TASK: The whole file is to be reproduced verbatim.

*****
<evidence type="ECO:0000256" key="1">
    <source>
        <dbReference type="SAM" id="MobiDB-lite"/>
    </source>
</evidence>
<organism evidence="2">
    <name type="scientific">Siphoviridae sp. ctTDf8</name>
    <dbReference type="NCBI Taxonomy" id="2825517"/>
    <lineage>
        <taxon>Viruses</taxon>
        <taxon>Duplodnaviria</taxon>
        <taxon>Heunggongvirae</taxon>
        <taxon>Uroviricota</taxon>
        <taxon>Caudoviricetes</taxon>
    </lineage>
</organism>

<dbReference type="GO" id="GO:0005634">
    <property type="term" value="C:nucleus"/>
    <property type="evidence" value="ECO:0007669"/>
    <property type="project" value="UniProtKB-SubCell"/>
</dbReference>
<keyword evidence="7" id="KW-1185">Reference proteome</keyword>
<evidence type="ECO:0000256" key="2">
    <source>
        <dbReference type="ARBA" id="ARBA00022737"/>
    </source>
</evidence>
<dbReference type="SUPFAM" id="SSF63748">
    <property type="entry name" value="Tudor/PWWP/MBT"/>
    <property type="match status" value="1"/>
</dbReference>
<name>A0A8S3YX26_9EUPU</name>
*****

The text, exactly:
<evidence type="ECO:0000256" key="1">
    <source>
        <dbReference type="SAM" id="MobiDB-lite"/>
    </source>
</evidence>
<organism evidence="2">
    <name type="scientific">Siphoviridae sp. ctTDf8</name>
    <dbReference type="NCBI Taxonomy" id="2825517"/>
    <lineage>
        <taxon>Viruses</taxon>
        <taxon>Duplodnaviria</taxon>
        <taxon>Heunggongvirae</taxon>
        <taxon>Uroviricota</taxon>
        <taxon>Caudoviricetes</taxon>
    </lineage>
</organism>

<dbReference type="GO" id="GO:0005634">
    <property type="term" value="C:nucleus"/>
    <property type="evidence" value="ECO:0007669"/>
    <property type="project" value="UniProtKB-SubCell"/>
</dbReference>
<keyword evidence="7" id="KW-1185">Reference proteome</keyword>
<evidence type="ECO:0000256" key="2">
    <source>
        <dbReference type="ARBA" id="ARBA00022737"/>
    </source>
</evidence>
<dbReference type="SUPFAM" id="SSF63748">
    <property type="entry name" value="Tudor/PWWP/MBT"/>
    <property type="match status" value="1"/>
</dbReference>
<name>A0A8S3YX26_9EUPU</name>